Utah Federal Court Holds That Malpractice Claim “Resulting From” Sanctions on Insured Law Firm Seeks “Damages”
A Utah federal district court, applying Utah law, has held that a malpractice action “resulting from” or “incident to” a court’s decision to assess sanctions on an insured law firm for its violation of a discovery rule constitutes a claim for “damages” under the terms of the law firm’s professional liability policy. ALPS Prop. & Cas. Ins. Co. v. Fillmore Spencer LLC, 2023 WL 3996808 (D. Utah Jun. 14, 2023). Although the policy carved out sanctions from the definition of “damages,” the court concluded that the claimant sought recovery of compensatory damages stemming from the sanctioned violation—not recovery of the sanctions themselves.
The insured, a law firm, was sanctioned in connection with its failure to timely disclose a computation of damages in violation of discovery rules. The court granted partial summary judgment to the defendant company on this basis and dismissed the damages claims of the insured’s client. The client sued the insured, seeking compensatory damages stemming from the alleged malpractice. The insured tendered the lawsuit to its professional liability insurer, which agreed to defend under a reservation of rights.
The insurer filed a declaratory judgment action, asserting that the client’s suit was not covered because the policy’s definition of “damages” excludes coverage for sanctions. The policy provides coverage for sums “the Insured becomes legally obligated to pay as Damages.” “Damages” are defined in the policy as “any monetary award . . . .; provided, however, that Damages does not mean nor include:. . . . sanctions, . . . .” The insurer asserted that the policy did not cover any of the client’s damages because they arose from the evidentiary sanction imposed in the underlying suit.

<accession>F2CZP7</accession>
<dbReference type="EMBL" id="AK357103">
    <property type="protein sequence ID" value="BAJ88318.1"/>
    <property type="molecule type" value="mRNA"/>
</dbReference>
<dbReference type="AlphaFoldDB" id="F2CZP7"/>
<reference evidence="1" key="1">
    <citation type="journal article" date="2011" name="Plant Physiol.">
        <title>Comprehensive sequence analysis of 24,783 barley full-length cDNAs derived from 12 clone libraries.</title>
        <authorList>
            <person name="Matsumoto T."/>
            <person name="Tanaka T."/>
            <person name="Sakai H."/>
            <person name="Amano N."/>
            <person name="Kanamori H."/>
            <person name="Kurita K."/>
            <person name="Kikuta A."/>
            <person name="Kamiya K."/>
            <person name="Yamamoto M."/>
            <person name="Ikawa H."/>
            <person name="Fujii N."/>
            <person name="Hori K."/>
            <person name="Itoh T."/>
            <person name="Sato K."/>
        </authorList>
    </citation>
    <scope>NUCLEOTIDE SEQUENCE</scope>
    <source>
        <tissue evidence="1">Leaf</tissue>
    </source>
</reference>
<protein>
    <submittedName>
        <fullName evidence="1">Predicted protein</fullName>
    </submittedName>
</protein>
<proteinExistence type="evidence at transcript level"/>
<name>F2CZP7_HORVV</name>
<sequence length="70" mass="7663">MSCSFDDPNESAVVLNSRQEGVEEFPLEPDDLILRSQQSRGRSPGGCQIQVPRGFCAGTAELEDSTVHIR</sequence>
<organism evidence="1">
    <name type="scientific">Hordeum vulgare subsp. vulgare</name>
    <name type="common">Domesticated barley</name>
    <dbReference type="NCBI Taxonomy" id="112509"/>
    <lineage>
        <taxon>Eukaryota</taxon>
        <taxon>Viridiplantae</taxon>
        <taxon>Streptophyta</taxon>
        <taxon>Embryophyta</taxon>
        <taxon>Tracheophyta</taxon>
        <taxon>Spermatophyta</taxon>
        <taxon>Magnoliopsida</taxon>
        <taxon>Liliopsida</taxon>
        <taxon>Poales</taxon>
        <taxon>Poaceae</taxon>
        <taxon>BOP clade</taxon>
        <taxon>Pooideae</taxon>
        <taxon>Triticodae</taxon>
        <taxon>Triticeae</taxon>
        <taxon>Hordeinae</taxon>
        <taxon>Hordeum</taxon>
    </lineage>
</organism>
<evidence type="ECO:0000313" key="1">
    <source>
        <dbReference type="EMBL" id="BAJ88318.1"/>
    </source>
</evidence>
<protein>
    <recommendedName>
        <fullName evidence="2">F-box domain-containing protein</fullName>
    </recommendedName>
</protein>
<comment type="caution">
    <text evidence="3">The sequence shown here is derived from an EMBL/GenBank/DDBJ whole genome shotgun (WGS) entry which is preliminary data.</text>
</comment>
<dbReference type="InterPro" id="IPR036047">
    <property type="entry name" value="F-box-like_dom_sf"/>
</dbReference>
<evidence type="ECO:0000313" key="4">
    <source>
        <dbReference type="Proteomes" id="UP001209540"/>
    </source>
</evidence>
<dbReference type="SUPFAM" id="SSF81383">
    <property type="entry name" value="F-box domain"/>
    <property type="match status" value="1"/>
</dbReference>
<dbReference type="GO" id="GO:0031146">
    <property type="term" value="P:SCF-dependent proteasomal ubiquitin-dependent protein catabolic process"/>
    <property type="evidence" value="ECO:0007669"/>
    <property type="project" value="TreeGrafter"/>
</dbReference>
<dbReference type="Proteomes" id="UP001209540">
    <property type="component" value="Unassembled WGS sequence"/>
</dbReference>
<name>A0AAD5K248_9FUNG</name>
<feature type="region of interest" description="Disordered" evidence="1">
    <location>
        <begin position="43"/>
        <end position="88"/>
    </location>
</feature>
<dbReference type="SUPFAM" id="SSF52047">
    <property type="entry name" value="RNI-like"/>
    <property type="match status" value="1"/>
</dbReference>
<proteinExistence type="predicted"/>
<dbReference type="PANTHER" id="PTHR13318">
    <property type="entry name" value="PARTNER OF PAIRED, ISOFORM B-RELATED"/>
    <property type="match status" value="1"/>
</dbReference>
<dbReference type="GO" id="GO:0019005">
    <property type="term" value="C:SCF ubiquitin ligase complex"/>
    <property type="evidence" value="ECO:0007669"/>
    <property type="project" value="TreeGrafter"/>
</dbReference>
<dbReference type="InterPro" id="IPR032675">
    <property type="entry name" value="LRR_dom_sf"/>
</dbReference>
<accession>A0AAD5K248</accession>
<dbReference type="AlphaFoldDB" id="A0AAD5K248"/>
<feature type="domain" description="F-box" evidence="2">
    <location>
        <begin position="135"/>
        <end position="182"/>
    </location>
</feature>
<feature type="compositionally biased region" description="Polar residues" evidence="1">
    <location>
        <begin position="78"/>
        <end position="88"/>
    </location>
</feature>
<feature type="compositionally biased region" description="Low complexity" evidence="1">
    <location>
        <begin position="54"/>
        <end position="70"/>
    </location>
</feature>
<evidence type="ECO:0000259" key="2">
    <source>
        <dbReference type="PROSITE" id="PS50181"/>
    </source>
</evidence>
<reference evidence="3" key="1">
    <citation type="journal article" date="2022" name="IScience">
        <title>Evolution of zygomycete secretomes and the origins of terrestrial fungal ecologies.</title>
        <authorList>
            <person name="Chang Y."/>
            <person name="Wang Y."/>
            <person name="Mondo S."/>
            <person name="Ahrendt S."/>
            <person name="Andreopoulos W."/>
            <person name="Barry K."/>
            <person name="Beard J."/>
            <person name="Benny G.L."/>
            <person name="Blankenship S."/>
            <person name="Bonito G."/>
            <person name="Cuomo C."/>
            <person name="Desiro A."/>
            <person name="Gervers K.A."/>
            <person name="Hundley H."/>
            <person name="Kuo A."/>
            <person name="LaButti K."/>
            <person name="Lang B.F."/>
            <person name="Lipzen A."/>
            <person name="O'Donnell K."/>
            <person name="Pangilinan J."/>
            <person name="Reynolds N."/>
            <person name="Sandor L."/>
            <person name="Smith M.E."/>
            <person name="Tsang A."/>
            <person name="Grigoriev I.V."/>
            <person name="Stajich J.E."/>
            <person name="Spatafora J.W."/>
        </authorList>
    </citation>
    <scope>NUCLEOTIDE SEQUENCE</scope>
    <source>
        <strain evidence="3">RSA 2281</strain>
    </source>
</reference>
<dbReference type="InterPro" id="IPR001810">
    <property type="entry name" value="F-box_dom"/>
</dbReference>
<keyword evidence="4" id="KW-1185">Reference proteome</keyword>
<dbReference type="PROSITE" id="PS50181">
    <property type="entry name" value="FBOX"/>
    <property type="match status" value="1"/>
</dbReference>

The court disagreed, stating that the insurer’s interpretation required the court to read phrases such as “resulting from” or “incident thereto” into the policy. The court also pointed to an exclusion for injunctive or declaratory relief that expressly provided that damages “does not mean nor include . . . . injunctive, declaratory, or other equitable relief, or costs or fees incident thereto.” The court reasoned that such exclusion demonstrated that the insurer could have drafted its policy to exclude damages incident to sanctions, but it did not. Lastly, the court held that, as a practical matter, the client was not seeking recovery of a monetary sanction because there is nothing to recover from a sanction that excludes evidence. The court, therefore, concluded that it must read the “sanctions” language to exclude coverage for a claim that seeks the payment of the actual sanctions, but not precluding coverage for a claim seeking compensatory damages that were caused by or incident to an evidentiary sanction.